Uniformity of sand deposition on cranberry (Vaccinium macrocarpon) farms was examined to evaluate the potential use of two sanding methods to suppress swamp dodder (Cuscuta gronovii) seedling emergence by seed burial. During a 2-year study, 24 farms were evaluated with sand applied by either water barge or directly on ice. To measure the depth of sand deposited on the surface, soil cores were taken every 5 m in a grid pattern on a randomly selected portion of a commercial Massachusetts cranberry farm. Both application methods delivered nonuniform depositions of sand with the majority of the samples measuring less than the target depth. Surface diagrams depicting sand depths indicated no particular patterns of error or deposition that could be advantageously adjusted by the grower at the time of application. Mean actual: target depth ratios were 63% and 66% for barge and ice sanding, respectively (100% indicating actual equaled target). In the best scenario (two farms), 47% of the sanded area received less than the target amount; 11 farms had at least 90% of actual sand depths below the target depth. For farmers targeting 25-mm sand depths (depth expected to suppress dodder germination), the mean actual: target depth ratio was 58%, indicating half of the actual sand depths measured less than 15 mm. Compaction of the sand layer due to the elapsed time period (6 weeks or more) between sand application and measurement may have contributed to the large number of samples that were lower than the target depth. Even so, the irregularity of deposition patterns and the large proportion of sand depths that were less than 25 mm indicated adequate suppression of dodder seedling emergence would be unlikely with either sanding method.

Free access

Maria Fisher, David Eissenstat, and Jonathan Lynch

In annual plant species, root death has been assumed to be closely correlated with shoot senescence. However, in a preliminary study with common bean grown in sand culture beyond physiological maturity (114 days), no root death occurred. We investigated whether the incidence of bean root death was higher under field conditions than in sand culture. Root death was defined as root disappearance. The sand culture consisted of silica sand and P-loaded alumina. Plants in this system were fertigated twice daily with complete nutrients supplied in adequate amounts. The field planting was on a Hagerstown silt loam in central Pennsylvania. Roots were observed using minirhizotrons every 1 to 3 weeks after planting. In sand culture, incidence of root death was monitored on a population of 170 roots from three plants between 25 and 88 days (shoot senescence) after planting Root death was 10%. In the field study, 55% of the 53 roots examined died between 32 and 93 days (shoot senescence) after planting. Biological factors present in the field and not present in sand culture appeared to contribute to root death. The persistence of roots in sand culture suggests a lack of programmed root senescence in contrast to shoot senescence. This has interesting implications for resource allocation during reproduction and in face of belowground herbivores and pathogens.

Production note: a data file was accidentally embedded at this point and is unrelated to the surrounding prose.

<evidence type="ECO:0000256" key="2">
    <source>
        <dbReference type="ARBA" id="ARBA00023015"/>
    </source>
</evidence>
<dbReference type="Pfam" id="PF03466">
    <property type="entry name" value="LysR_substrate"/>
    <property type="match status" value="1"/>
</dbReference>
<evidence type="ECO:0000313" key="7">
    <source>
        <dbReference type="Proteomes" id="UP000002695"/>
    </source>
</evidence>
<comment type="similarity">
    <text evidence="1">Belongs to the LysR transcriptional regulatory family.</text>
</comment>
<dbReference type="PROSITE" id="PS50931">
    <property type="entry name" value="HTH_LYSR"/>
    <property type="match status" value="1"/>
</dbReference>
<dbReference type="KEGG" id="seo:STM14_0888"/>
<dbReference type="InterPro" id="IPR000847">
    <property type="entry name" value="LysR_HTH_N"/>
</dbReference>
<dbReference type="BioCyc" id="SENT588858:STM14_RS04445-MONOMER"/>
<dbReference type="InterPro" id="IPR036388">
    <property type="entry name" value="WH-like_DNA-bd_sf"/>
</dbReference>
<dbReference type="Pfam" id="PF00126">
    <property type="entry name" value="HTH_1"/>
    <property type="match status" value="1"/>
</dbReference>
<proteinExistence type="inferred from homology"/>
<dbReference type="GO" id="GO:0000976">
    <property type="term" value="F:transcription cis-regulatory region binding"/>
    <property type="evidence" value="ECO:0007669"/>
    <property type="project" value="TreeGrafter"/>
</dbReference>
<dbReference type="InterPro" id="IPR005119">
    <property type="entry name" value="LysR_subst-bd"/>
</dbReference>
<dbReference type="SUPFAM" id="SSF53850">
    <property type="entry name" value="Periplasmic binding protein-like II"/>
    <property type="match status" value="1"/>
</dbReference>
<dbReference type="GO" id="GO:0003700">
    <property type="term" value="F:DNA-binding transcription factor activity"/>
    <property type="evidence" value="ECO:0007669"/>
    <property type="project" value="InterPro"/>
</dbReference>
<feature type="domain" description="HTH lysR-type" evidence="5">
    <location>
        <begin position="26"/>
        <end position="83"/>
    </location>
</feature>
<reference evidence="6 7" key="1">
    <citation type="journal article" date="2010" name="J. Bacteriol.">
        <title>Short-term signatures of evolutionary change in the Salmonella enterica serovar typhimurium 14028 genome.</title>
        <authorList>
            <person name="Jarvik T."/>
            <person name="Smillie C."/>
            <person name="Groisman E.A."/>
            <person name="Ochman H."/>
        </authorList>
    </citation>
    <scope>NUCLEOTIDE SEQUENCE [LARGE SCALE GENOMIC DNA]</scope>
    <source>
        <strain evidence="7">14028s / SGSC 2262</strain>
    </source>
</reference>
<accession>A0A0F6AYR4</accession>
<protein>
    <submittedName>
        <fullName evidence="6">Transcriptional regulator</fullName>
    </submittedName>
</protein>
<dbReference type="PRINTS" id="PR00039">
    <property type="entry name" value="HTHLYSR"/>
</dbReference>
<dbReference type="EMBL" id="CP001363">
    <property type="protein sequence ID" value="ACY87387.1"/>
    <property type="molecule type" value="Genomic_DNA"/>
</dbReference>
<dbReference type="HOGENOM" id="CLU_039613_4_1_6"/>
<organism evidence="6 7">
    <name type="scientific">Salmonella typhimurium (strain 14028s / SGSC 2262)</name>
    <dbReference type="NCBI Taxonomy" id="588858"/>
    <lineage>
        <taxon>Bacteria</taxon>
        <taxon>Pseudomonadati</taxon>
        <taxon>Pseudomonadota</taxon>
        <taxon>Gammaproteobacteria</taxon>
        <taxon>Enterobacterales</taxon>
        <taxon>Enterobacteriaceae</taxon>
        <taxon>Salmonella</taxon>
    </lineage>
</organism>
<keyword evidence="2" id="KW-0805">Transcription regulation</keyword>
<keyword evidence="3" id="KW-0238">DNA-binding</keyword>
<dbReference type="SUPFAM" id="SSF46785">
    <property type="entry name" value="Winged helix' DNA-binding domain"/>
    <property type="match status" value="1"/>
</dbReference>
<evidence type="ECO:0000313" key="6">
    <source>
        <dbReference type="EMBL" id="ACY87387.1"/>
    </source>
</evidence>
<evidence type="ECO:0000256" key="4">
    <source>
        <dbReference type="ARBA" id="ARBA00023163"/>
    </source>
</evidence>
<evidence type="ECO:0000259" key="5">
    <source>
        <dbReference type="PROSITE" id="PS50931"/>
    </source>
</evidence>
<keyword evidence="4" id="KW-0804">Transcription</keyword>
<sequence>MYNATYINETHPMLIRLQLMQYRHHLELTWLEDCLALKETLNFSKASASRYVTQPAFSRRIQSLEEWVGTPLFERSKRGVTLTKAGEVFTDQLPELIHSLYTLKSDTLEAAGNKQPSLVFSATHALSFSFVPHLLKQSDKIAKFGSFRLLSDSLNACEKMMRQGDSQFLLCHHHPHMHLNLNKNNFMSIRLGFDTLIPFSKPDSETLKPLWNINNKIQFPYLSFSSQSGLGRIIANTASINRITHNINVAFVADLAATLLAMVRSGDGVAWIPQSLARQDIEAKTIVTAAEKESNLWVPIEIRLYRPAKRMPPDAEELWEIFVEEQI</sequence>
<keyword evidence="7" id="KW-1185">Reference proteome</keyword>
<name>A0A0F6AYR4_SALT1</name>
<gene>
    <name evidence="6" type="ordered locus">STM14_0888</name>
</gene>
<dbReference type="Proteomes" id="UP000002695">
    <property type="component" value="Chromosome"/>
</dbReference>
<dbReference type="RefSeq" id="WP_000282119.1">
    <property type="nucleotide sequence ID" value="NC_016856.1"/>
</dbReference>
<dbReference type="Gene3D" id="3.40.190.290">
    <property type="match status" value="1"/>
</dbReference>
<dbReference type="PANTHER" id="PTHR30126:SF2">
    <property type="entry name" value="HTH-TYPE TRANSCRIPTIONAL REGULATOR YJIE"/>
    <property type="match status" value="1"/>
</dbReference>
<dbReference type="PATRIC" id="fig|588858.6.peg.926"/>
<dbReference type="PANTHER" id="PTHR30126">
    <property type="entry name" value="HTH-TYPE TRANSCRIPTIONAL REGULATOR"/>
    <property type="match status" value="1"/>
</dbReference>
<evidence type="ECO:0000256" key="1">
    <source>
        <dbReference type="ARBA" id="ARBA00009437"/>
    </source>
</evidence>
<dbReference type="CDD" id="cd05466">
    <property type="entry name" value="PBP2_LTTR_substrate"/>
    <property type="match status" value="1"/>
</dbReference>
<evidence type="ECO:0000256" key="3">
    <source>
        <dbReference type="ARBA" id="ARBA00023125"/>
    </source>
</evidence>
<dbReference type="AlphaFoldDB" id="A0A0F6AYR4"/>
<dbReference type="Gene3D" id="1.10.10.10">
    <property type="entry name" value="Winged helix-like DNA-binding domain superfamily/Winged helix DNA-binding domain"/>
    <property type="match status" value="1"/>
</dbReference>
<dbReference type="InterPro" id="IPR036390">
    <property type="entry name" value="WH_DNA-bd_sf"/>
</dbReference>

Free access

Kathryn S. Hahne and Ursula K. Schuch

Velvet mesquite [Prosopis velutina Woot., Syn.: P. juliflora (Swartz) DC. var. velutina (Woot.) Sarg.] has become more popular in arid landscapes of the southwestern U.S., but little information on N requirements during the seedling stage is available. In addition to optimize growth of seedlings, minimizing N in runoff during production is an important consideration. Experiments were conducted to determine how biomass production and N leaching were affected first by different ratios of ammonium and nitrate N in sand culture and second by different N concentrations when seedlings were grown in two substrates. Mesquite seedlings produced the greatest biomass after 120 days when fertigated with a solution of 33 NO3 : 67 NH4 +. Loss of N through leachate was 40% greater when NH + 4 comprised two thirds or more compared to one third or none in the fertigation solution. Nitrogen in leachate was highest after 16 weeks of treatment, coinciding with the reduced growth rate of seedlings. The second experiment utilized either sand or commercial growing media and a fertigation solution of 33 NO3 : 67 NH4 +. Fertigation with 200 mg·L–1 N after 60 days in either substrate produced greatest biomass, while rates of 25, 50, or 100 mg·L–1 N produced about half of that biomass. With few exceptions, less N in either form was found in leachate when seedlings were grown in media and were fertigated with the two higher N rates compared to seedlings grown in sand at the two higher N rates. Plant morphology, biomass accumulation, photosynthate allocation, and the fate of N in the growing substrate and in leachate were strongly affected by the choice of growing substrate.